Imagine screams, yelps, outbursts and pandemonium. Imagine grown men singing like children. Imagine a brilliant mixture of slow, soulful songs with upbeat, horn-blaring and piano-smashing madness. Imagine organized and surreal chaos. Realize Man Man’s latest album, Six Demon Bag.
The group is perhaps best known for its unrelenting, explosive live show. Rolling Stone even acknowledged Man Man’s exceptional live performance, naming the band “Best Stage Show” at the indie-multimedia festival, South by Southwest 2005. Man Man’s latest effort is able to capture enough of the pleasurable insanity of its live act to render listeners blissfully smitten.
Commonly compared to Tom Waits, Frank Zappa and Captain Beefheart, Man Man’s exciting, somewhat experimental style is one that has multiple musical manifestations. In its own words, Man Man’s music has similar aural qualities to “log flumes,” “soda popinski,” “kung fu,” “magic” and “mangos.” On top of that, the band claims to be influenced by “the banana ghost,” “the yeti” and “neon skunks.” Upon hearing Six Demon Bag, listeners understand why these random comparisons and inspirations aren’t altogether inaccurate.
From the musically simple and short piano-driven song “Feathers” to the ultra upbeat, frenetic “Black Mission Goggles,” Man Man delivers a type of studio performance hard to rival. Vocalist, or as he prefers to call himself, “throatist” Honus Honus employs his rough, gravely and passionate voice quite successfully throughout the course of the album. Perhaps his most versatile vocal performance is on “Ice Dogs,” a song that transforms itself from rock to doo-wop, all while employing unorthodox pauses and varying key signatures.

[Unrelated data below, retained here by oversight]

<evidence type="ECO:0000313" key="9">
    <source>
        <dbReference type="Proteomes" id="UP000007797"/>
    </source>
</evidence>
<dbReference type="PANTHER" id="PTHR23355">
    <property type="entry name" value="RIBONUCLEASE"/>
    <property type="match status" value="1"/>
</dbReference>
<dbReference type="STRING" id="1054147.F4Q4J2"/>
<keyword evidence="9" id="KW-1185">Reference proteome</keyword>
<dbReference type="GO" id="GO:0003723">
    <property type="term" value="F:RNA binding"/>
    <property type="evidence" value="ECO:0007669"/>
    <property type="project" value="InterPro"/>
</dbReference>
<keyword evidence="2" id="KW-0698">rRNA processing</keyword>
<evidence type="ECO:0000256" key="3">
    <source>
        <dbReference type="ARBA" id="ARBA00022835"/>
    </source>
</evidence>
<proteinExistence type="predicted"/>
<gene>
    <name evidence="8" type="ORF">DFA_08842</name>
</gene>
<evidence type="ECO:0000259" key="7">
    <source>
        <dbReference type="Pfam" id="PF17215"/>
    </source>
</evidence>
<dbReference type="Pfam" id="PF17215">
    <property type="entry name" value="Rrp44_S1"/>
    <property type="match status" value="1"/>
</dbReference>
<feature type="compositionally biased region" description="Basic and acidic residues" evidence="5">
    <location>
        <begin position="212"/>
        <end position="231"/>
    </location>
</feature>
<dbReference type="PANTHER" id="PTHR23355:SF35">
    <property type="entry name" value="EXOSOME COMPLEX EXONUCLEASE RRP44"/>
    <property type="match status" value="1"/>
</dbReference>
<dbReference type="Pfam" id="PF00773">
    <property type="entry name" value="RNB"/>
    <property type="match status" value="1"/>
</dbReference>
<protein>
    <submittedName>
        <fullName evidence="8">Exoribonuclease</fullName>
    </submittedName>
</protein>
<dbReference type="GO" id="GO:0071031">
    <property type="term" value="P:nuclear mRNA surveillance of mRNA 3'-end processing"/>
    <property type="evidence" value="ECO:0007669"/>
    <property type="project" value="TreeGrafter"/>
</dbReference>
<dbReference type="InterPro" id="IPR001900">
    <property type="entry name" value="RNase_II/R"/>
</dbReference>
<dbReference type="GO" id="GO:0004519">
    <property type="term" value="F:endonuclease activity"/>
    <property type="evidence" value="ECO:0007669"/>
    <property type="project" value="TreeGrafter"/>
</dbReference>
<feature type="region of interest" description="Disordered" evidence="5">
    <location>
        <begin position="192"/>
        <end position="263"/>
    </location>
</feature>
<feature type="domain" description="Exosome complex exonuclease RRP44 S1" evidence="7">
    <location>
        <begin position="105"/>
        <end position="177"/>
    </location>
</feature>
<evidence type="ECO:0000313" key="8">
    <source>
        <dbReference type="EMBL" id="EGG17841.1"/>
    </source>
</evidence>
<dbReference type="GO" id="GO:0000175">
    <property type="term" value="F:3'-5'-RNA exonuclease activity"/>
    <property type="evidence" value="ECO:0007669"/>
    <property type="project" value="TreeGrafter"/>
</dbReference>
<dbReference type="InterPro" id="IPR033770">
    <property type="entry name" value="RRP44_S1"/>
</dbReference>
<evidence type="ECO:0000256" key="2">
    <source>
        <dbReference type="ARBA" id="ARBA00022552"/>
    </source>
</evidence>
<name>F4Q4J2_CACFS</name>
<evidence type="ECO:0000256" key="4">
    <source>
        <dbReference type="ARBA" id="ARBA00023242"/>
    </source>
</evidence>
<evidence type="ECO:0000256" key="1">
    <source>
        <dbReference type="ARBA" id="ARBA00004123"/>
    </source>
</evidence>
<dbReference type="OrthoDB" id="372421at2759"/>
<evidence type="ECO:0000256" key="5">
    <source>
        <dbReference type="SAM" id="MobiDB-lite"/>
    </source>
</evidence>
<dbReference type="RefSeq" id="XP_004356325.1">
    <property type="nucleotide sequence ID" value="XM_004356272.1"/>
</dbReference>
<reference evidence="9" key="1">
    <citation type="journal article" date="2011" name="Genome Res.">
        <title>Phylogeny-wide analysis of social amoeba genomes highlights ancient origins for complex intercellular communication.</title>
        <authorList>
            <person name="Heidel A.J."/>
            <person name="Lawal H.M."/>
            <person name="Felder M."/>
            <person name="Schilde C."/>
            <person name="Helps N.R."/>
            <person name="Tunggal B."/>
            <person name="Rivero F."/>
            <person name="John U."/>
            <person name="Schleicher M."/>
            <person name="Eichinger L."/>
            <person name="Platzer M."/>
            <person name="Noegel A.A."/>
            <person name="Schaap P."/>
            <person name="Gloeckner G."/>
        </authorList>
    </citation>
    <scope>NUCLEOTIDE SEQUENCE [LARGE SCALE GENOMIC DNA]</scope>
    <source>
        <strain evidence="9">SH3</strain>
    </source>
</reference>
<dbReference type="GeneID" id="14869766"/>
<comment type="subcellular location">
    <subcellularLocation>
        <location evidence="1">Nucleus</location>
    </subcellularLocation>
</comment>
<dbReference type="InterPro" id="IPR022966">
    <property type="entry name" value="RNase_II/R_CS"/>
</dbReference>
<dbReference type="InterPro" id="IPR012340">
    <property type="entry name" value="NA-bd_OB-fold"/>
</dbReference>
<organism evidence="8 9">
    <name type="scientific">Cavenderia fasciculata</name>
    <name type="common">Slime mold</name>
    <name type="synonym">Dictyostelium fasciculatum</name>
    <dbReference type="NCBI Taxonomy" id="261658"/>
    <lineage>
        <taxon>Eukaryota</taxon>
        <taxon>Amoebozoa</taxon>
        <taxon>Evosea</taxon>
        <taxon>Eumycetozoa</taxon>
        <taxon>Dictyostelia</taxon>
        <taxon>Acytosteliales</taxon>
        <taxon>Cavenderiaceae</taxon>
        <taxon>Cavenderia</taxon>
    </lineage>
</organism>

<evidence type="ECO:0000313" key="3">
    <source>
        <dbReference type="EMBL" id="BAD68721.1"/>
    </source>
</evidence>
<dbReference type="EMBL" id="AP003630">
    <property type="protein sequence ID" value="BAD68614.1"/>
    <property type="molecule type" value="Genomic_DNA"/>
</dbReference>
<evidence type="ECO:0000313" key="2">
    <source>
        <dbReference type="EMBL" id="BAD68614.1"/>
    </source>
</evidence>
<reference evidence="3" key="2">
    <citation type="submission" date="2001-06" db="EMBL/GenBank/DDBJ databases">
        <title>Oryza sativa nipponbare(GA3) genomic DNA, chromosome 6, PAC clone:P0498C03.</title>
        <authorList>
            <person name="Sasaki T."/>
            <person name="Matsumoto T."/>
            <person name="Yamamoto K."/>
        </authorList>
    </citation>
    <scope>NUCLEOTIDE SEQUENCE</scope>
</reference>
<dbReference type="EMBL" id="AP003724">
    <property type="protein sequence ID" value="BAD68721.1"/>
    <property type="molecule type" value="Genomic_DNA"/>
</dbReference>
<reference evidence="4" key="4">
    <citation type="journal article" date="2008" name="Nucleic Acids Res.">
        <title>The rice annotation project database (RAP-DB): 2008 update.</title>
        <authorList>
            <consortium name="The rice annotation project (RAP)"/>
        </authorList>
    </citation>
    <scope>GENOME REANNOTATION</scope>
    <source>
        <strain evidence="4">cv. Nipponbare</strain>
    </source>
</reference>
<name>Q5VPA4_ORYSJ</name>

There is seemingly no musical territory uncharted for this group, as they even have a track, “Skin Tension,” that is a musical reminder of a pirate-style waltz. Perhaps the most accessible song on the album is “Van Helsing Boombox,” which is a lament of loss. In the chorus, Honus Honus brilliantly explains, “When anything that’s anything becomes nothing / that’s everything and / nothing is the only thing you / ever seem to have.”
However, the increased accessibility of some songs shouldn’t overshadow the master composition heard on several tracks. “Tunneling Through the Guy” is a song with multiple musical movements that work to fit perfectly with one another and set a classical music feel to the track.
Overall, Six Demon Bag is an album that illustrates Man Man’s excellent studio quality sound rare for a band that is highly touted as a great live act.
Tim Gerz can be reached at firstname.lastname@example.org.